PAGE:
The True Believer can be either an Arrogant True Believer or a Naïve True Believer.

The Arrogant True Believer is convinced that he’s a member of the Only True Church, and he has never encountered serious challenge to his faith. That may be because he does not readily listen to anything. He may be brash. He is so convinced of his position that he pities those who are not Mormons.

At his worst, the Arrogant True Believer disdains non-Mormons as stupid if they don’t immediately submit to Mormonism’s gospel, and he’s not above ridiculing those who disagree with him. If he’s a boss he may resort to harassment of non-Mormon employees. Whether he is a convert or "born under the covenant," he has never seriously considered the possibility that Mormonism is wrong.

In his most deceived condition, the Arrogant True Believer has committed intellectual suicide. He is, as one friend describes it, "self-deceived." He has looked at reality and chosen to retreat into Mormonism. His conscience is seared. He may suffer from terminal spiritual deafness.

The Naïve True Believer is also convinced about Mormonism. But, unlike his arrogant counterpart, the Naïve True Believer is shocked to discover serious challenges to his faith.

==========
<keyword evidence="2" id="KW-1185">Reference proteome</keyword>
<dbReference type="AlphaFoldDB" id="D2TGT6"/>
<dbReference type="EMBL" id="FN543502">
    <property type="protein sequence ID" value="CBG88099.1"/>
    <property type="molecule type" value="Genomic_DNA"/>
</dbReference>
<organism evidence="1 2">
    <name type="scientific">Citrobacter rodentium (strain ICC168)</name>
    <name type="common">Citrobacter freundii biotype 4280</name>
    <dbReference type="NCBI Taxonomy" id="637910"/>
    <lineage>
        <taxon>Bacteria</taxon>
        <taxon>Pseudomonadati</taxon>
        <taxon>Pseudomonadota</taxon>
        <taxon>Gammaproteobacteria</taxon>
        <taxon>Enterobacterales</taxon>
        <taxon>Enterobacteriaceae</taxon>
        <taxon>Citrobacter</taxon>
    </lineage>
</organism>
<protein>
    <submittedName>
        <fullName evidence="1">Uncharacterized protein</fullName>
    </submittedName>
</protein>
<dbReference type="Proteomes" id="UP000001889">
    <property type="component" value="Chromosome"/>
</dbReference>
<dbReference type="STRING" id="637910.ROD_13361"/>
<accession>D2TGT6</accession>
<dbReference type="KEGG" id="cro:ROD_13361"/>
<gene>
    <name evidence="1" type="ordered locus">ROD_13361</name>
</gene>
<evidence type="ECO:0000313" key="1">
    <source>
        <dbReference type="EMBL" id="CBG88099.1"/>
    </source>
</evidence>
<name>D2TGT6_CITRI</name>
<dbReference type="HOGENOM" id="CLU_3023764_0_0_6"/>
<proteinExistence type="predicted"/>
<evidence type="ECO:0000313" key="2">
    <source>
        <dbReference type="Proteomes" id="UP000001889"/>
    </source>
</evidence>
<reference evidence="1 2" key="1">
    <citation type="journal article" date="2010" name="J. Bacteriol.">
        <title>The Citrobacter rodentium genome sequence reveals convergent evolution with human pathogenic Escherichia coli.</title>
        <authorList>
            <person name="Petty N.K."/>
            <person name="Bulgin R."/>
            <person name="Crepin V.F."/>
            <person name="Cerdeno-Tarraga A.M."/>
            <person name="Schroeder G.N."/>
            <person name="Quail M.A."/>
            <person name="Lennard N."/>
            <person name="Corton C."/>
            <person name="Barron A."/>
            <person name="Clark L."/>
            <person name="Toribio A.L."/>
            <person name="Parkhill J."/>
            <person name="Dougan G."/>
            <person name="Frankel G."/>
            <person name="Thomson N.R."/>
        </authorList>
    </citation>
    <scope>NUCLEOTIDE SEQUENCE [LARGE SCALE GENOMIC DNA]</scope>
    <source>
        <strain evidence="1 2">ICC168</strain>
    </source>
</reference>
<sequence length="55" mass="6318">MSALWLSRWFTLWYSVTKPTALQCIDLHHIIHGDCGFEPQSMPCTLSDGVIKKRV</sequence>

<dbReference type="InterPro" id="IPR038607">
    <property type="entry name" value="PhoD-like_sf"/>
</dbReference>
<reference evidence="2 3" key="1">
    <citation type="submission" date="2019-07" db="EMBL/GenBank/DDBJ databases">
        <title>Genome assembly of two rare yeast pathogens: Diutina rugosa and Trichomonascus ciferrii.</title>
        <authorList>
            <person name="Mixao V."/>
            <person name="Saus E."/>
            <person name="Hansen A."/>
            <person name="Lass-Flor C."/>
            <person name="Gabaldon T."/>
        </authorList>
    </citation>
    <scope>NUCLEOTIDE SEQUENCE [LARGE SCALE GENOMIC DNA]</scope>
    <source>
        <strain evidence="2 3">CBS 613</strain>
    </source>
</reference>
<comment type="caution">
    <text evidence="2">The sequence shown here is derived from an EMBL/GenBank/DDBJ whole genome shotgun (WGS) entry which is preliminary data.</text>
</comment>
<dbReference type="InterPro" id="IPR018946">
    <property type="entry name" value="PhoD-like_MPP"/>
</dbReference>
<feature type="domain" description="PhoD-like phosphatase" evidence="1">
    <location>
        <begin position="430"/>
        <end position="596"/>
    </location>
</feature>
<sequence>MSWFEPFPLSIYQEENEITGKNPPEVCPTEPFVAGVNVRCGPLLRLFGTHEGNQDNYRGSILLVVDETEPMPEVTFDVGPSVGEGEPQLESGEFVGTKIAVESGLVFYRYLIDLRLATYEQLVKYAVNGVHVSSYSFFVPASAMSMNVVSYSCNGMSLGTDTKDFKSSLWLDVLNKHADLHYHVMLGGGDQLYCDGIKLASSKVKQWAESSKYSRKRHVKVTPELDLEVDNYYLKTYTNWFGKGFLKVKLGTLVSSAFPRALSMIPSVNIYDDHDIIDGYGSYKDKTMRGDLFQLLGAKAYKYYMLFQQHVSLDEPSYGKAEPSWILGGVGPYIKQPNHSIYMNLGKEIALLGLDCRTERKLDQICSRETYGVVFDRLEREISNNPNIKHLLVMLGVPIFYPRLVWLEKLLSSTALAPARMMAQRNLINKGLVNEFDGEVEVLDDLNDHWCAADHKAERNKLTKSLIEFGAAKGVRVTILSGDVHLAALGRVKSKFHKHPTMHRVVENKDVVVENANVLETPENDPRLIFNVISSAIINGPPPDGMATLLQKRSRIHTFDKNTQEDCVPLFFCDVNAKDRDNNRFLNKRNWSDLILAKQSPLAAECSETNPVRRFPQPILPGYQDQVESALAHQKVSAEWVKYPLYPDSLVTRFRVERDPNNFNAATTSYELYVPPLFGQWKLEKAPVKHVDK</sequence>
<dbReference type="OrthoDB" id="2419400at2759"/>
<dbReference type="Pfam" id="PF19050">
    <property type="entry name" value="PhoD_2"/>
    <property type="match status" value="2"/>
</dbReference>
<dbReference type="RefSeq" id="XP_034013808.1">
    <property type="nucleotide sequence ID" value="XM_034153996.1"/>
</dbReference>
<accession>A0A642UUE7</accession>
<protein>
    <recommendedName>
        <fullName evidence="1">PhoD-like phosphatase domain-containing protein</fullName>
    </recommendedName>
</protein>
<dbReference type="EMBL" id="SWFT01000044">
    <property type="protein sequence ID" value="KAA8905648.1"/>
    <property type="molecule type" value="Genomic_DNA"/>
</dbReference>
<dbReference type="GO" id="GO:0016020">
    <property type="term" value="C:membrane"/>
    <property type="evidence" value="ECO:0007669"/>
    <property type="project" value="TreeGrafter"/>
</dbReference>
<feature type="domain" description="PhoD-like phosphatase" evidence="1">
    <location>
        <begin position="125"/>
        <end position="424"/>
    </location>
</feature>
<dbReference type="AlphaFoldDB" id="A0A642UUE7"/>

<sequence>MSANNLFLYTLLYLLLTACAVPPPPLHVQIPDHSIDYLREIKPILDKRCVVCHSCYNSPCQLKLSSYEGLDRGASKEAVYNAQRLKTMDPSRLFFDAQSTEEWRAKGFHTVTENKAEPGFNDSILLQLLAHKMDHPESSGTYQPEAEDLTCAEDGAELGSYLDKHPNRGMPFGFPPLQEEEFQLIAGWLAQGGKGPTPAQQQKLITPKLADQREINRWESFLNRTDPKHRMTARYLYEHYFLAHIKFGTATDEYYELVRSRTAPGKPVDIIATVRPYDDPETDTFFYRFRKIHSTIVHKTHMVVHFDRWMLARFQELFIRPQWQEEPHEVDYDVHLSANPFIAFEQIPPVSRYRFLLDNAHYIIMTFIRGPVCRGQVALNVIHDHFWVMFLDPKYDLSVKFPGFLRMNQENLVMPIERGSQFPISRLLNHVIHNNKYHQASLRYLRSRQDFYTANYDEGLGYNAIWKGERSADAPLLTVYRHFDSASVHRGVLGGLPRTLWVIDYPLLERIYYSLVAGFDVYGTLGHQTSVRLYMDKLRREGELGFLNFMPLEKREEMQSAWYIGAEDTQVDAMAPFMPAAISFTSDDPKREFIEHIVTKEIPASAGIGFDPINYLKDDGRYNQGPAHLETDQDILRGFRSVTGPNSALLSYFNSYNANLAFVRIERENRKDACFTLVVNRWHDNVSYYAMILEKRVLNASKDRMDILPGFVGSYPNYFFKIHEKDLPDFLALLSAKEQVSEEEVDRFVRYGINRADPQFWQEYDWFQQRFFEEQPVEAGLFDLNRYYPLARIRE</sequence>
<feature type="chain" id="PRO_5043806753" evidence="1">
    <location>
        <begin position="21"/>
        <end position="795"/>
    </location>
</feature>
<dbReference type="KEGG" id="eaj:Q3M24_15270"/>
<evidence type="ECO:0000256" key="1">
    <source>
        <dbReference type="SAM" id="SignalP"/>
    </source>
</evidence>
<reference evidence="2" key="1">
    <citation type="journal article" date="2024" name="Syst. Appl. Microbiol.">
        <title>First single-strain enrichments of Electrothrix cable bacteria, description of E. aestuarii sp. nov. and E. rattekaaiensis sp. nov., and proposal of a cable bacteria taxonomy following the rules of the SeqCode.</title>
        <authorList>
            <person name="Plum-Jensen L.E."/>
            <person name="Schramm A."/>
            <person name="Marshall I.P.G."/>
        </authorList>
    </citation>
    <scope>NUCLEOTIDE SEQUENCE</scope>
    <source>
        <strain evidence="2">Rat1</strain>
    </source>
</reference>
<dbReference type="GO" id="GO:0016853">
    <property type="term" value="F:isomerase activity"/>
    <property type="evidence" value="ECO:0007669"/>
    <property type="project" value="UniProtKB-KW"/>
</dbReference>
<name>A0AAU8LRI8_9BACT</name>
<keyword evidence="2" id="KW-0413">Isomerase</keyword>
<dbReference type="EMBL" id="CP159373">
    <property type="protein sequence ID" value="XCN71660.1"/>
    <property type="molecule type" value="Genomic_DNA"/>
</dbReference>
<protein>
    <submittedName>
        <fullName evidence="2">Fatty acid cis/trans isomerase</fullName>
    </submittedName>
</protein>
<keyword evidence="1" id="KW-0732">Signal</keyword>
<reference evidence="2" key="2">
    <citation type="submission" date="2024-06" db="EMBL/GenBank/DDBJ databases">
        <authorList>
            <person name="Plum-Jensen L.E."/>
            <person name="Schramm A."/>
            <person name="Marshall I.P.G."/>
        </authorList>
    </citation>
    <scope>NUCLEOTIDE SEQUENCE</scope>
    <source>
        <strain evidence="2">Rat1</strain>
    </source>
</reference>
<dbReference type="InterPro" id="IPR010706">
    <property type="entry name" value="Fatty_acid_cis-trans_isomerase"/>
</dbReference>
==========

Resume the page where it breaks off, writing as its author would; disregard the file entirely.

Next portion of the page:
I think I was a Naïve True Believer. I can remember two incidents from my early Mormon experience that make me say that. First, on the very night I was baptized into the Mormon Church, I met a cheerful girl who was serving me in a cafeteria. She asked me why I was so happy and I told her I had just become a Mormon.

"Oh," she said, "I used to be a Mormon."

Her response shocked me. I couldn’t believe that anyone ever left the Mormon Church. Especially not someone who appeared to be happy and cheerful. She should have been pining away in dejection if she had rejected the One True Church.

Another time I met the nicest middle-aged woman in an art class. In private conversation, I let slip that I was a new Mormon. She said the same thing the girl had said: "Oh, I used to be a Mormon."

For the rest of our acquaintance, I puzzled over how she could have left Mormonism without collapsing under the wrath of God. I’d have died for the Church. I was a Naïve True Believer.

 

The Moderate Believer

The Moderate Believer is more subdued in his approach to his faith. He’s tolerant. He respects other points of view.

The Uninterested Moderate Believer is not uninterested in Mormonism, he is uninterested in opposing opinions. The Uninterested Moderate Believer respects your right to believe what you want; therefore discussion is not particularly interesting to him.

The Interested Moderate Believer, on the other hand, wants to talk– if it can be done reasonably. He may simply have an academic interest in debate or he may be seeing things in Mormonism that disturb him. He may be on the verge of becoming a Doubter. He is a candidate for profitable discussion. If he really is objective, he’ll respond to a realistic discussion of the problems of Mormonism.